Phoebe Waller-Bridge Interview: ‘Fleabag’
“I knew the biggest challenge was the relationship with the camera,” says Phoebe Waller-Bridge, the star and creator of Amazon’s comedy series “Fleabag,” about doing a second season three years after the first was filmed. She refers to her character’s habit of breaking of the fourth wall as she gestures, winks and speaks to the audience. “The relationship with the camera and Fleabag in Season 1 was the most complex and important to me.” Waller-Bridge covers a range of topics in the exclusive video interview above.
She initially wasn’t planning to have a second season about a young London woman struggling with grief and guilt while finding relief by engaging in copious amounts of casual sex. “She invites the audience in under the pretense of showing them a good time and telling them that she is hilarious, completely fine and on top of it all.” But at the end, “You realize she’s brought them in because she is desperate for them to sort of forgive her for this terrible thing she has done.” And, after she’s confessed, “She doesn’t look at the camera anymore.”
Thank goodness she found a way to revive “Fleabag” after being much ignored during its initial season. The second helping that premiered on the streaming service in May resulted in 11 Emmy nominations for the show, including an acting, writing and Best Comedy Series nods for Waller-Bridge herself (who is also nominated as a producer on “Killing Eve”).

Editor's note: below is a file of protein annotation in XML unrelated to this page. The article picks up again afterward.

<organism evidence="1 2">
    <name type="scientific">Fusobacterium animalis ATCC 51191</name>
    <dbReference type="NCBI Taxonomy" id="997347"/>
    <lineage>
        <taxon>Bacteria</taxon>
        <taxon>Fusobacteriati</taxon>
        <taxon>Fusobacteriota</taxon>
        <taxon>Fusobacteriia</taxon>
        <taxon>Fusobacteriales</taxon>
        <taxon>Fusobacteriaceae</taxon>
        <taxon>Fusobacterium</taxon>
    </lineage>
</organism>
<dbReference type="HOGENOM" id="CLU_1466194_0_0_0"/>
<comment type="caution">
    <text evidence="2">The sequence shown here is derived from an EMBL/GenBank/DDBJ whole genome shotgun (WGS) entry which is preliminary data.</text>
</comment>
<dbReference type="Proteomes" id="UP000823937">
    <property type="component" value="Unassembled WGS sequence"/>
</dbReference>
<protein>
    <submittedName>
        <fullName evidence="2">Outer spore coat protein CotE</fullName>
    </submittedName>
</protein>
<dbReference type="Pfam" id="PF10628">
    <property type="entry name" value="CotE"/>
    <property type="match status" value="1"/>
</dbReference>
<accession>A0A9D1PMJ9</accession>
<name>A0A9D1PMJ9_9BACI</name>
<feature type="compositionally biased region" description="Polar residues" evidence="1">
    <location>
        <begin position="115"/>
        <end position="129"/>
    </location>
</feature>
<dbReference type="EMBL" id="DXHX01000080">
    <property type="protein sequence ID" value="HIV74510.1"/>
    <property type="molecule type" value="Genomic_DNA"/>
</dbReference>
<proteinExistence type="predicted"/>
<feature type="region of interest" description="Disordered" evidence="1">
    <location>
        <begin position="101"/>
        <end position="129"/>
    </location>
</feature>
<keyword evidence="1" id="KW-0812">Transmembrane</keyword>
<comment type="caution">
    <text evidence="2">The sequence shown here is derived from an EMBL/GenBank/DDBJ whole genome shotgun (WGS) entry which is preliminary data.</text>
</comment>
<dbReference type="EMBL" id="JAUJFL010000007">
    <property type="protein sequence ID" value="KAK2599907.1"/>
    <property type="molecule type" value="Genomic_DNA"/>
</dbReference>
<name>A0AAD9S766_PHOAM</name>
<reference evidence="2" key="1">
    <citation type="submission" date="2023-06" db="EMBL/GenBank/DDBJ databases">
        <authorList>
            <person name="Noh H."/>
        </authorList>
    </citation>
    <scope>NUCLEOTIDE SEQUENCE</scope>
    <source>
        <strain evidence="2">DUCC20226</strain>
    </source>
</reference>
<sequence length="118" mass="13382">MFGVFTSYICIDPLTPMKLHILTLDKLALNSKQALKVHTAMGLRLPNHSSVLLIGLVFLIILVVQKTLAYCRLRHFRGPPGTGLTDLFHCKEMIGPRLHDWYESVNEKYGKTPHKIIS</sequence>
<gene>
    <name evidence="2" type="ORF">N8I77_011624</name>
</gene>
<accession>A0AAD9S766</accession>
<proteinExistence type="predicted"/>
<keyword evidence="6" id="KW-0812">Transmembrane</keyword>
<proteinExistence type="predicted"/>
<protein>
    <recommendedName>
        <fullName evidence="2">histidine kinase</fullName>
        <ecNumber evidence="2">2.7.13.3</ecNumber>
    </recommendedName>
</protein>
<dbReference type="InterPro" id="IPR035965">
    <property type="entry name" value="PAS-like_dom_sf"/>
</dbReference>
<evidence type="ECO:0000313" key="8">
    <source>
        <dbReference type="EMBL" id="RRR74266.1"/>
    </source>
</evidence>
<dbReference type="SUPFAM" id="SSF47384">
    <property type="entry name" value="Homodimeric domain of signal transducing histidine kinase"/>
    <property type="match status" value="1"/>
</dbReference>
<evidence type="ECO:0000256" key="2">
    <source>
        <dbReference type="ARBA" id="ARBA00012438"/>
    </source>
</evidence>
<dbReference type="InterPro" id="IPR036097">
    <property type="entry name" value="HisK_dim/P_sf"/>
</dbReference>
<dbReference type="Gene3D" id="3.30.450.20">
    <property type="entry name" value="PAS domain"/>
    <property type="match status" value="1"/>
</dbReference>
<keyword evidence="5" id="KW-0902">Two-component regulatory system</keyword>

A light bulb soon materialized and she knew what Fleabag’s next step would be: “I realized we have to move on from that relationship again for her to meet someone who could see what she was doing.” That person turns out to be the priest who will preside over her father’s marriage to her horrid passive-aggressive Godmother (a gloriously conniving Olivia Colman) — and not just any priest (played by “Sherlock’s” Moriarty, Andrew Scott) but one who swears with abandon and, in Fleabag’s opinion, is very hot.
Also, director Harry Bradbeer asked the actress whether her character has learned everything she could possibly learn? The answer was no, even though Waller-Bridge says, “She confessed as much as she could confess, But there was still a lot of learning for her. She learns to hope and she learns to love by the end.”
The episode that Waller-Bridge submitted for both acting and writing consideration was the second season’s opening “family-dinner-from-hell” scenario that brought together the main players –including Colman, Scott, Bill Paterson as her father, Sian Clifford as her dour sister Claire and Brett Gelman as her horrid brother-in-law. “I feel like it encapsulates the whole season in a really fast-paced way. It’s kind of like a mini movie in my mind.” The biggest change from the first go-round is that Claire and Fleabag call a truce and remain close and supportive of each other throughout the season.
Waller-Bridge goes on to touch on a number of other subjects, including the flattering black jumpsuit she wears in the first episode that costs all of $50 and manufactured by London-label Love that sold out after the show aired. And she reveals some of her inspirations for “Fleabag,” including Michael Caine‘s 1966 breakthrough movie, “Alfie,” during which he constantly addresses the audience as well as several Woody Allen films and the TV series “House of Cards.” Most surprising: author John Steinbeck‘s “East of Eden.”